One of her protégées was Theressa Bowen, a local woman and party activist, and thanks to Tegwen, Theressa became a Labour county councillor for the first time in 2012. Unfortunately a very bitter falling out ensued, with Tegwen accusing Theressa of stealing a stash of valuable jewellery from her home.
Nothing came of the accusation, and no charges were brought, but Theressa promptly upped and left Labour to join Meryl’s Independents. Meryl and Tegwen are not exactly best friends, and Meryl welcomed Theressa with open arms, not least because the defection put Labour and the Independents on level pegging in the County Council. Meryl even let Theressa stay in her exclusive Spanish villa.
The simmering dispute between Tegwen and Theressa boiled over again earlier this year in a very public row in which the two women accused each other of assault, and both complained to the poor old Ombudsman.
The rise, fall, and rise of Ryan
Our trip started in Cwmaman before reaching Llanelli. All aboard for the next stop in Kidwelly where a by-election has been called for 19 November following the death of the previous Labour incumbent.
This is the first Carmarthenshire by-election to be held under the new Corbynista Labour Party, and with all those new members, you would think the party would have been able to come up with an attractive candidate.
Fair play, they did at least try. One new member who had signed up so that he could vote for Jeremy was surprised to receive an e-mail asking if he would like to stand in Kidwelly, even though he lives as far away from Kidwelly as you can get in Carmarthenshire, and has never set foot in the town.
Which brings us to the cautionary tale of Ryan Thomas.
Ryan became a member of Kidwelly Town Council at the tender age of 24, and by 2014 he was deputy mayor and a rising star. A bit like Shahid, in fact.
Unfortunately things went pear-shaped for him at last year’s mayor-making ceremony when he became tired and emotional, made some very rude comments about the mayor’s wife to a young man who turned out to be her son and then groped a 19-year old woman.
The police became involved, charges were eventually laid, and Ryan was committed to trial.
In the meantime, Ryan was suspended by the Labour Party and he resigned from the council.
British justice ground its way slowly, as usual, and many months passed until the morning of the trial itself when Ryan suddenly realised that it had all been a terrible mistake. He made a formal apology which was accepted by the young woman who had waited in vain for so long, and charges were dropped. The judge dismissed the case and entered a verdict of not guilty.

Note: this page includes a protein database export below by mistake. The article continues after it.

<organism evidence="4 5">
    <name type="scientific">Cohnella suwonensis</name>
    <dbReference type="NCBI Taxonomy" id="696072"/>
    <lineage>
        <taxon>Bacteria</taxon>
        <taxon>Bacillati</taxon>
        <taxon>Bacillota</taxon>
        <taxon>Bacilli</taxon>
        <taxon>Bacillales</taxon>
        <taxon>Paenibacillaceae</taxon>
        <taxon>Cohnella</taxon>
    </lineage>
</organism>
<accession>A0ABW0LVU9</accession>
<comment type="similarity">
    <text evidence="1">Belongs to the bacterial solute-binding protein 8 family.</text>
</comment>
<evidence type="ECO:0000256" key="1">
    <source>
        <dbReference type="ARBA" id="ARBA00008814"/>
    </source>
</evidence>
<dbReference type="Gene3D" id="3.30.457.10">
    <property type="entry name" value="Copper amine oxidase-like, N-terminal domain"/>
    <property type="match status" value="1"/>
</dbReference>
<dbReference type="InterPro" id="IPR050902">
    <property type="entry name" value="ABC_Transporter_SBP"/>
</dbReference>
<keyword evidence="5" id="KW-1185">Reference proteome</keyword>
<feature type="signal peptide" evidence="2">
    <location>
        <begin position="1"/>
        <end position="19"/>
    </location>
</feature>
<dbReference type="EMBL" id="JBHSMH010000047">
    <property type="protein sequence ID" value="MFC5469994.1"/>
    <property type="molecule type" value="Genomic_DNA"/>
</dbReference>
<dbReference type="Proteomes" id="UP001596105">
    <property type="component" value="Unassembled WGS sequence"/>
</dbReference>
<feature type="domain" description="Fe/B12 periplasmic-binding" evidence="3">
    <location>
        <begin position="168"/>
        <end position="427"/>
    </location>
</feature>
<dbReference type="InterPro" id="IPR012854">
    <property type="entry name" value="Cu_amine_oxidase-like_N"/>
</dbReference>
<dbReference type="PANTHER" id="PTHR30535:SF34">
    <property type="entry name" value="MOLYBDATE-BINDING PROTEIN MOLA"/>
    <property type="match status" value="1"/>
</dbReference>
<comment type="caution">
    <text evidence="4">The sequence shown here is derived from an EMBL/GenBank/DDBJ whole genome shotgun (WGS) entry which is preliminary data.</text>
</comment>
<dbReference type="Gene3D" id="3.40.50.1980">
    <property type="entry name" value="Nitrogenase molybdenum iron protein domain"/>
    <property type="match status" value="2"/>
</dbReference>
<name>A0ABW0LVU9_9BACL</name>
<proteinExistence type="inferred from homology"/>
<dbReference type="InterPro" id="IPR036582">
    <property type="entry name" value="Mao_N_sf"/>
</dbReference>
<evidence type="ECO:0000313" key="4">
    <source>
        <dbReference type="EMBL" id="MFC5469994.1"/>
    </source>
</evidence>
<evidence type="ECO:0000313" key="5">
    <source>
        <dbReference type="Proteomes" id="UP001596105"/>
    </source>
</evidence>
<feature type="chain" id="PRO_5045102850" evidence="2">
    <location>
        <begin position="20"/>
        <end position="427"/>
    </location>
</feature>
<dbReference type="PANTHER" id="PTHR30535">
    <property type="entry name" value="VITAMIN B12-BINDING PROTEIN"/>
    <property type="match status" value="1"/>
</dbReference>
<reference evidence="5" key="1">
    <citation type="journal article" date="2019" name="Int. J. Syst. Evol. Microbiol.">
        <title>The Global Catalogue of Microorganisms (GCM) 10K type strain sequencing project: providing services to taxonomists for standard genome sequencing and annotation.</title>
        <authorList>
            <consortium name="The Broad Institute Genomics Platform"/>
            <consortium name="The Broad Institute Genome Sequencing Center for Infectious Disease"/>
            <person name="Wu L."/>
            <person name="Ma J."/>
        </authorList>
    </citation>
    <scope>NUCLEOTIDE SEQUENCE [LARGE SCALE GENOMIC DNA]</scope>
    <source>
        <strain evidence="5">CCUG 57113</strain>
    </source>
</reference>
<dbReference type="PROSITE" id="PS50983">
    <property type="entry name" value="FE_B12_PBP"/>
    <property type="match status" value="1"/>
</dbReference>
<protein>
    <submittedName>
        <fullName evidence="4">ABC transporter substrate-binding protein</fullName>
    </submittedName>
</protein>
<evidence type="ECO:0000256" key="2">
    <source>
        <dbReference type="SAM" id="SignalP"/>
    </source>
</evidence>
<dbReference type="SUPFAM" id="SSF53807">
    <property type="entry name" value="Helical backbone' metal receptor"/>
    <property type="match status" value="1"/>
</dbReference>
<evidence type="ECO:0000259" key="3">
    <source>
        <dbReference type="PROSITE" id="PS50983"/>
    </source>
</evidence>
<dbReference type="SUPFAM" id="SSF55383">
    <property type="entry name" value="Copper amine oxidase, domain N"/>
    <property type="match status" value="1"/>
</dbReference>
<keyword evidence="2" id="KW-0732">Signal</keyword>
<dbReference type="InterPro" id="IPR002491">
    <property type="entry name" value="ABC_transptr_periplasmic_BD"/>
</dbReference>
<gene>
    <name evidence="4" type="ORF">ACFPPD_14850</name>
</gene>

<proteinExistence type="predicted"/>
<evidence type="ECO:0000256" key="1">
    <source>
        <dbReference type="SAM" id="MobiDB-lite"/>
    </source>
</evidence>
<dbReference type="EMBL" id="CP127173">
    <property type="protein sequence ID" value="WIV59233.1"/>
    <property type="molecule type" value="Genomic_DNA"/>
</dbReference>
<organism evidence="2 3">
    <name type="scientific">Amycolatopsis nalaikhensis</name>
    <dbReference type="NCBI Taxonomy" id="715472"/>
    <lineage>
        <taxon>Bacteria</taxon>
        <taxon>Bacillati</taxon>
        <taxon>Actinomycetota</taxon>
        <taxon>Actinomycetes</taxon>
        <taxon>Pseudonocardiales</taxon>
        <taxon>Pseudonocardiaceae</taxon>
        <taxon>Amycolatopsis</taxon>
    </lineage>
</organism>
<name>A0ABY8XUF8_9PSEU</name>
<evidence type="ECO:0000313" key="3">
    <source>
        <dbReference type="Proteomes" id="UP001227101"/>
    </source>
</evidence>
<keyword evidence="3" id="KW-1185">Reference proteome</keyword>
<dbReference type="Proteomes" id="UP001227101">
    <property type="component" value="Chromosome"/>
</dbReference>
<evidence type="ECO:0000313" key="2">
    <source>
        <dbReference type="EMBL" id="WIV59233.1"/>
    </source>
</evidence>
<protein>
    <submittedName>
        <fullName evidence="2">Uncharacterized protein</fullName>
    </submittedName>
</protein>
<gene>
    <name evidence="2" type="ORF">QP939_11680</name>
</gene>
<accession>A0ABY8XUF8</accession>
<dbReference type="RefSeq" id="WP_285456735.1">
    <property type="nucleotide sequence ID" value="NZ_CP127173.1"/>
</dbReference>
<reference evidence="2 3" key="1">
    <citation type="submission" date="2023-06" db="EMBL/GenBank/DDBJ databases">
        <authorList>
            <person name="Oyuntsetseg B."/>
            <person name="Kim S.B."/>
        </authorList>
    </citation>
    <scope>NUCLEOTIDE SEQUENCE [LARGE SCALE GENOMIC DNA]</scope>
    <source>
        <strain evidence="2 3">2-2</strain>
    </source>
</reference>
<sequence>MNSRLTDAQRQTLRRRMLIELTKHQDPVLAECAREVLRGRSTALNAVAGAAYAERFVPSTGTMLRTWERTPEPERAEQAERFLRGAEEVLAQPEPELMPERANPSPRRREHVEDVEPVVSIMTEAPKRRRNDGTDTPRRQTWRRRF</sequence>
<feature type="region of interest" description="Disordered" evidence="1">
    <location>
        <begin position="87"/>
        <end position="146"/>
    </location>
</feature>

For those readers who sometimes wonder about the subtleties of the legal system, this neatly illustrates the difference between “not guilty” and “innocent”.
That was in August, and there was jubilation in the public gallery as Ryan walked free. He now finds himself selected to stand as the Labour candidate for his town in November.
(Jac says: ‘What an indictment this is of the English judicial system. The horny little sod confessed, eventually, to indecent assault – but was then found ‘not guilty’! When I come to power anyone suspected of being a Labour Party member will – after receiving a good kicking – be sent off for two years of re-education, where this blog will be compulsory reading. Oh yes.’)
CLARIFICATION (see comments) 05.11.2015: In court Ryan Thomas said, “I accept that I was intoxicated and that my conduct may have been inappropriate as a result” . . . “I wish to apologise for any offence caused.” So let us accept that he was found not guilty of groping. And I may have got the charge wrong, though different reports use different terms, including ‘groping’. The fact remains that he apologised for having done something, so what did he apologise for?
A new boy
To find a truly fresh-faced new hopeful on the Labour scene in Carmarthenshire, we will have to return to Llanelli where Lee Waters, until recently director of the Institute for Welsh Affairs, has thrown his hat into the ring to replace Keith Davies as Assembly Member for Llanelli next year. Party-loving Keith is retiring, presumably to spend more time with his Chardonnay.
As director of the IWA, which likes to describe itself as an independent think tank, and a former ITV chief political correspondent, Lee Waters has been able to observe the inner workings of the Labour Party at close quarters, and he will be even more aware than most of the party’s dismal record since 1999, so his decision to throw in his lot with the freak show in Carmarthenshire is hard to see as anything other than a career move.
Neither Waters nor any of the other exhibits we have examined could be described as part of the Corbynite new wave, so where does this leave all those bright-eyed and bushy-tailed new converts and idealists?
The idea that Kevin Madge, Dolly Dafen or any of the other grizzled old guard and their young clients are about to release their grip on the party and hand the reins to a group of newcomers is about as realistic as Jeremy’s chances of entering 10 Downing Street.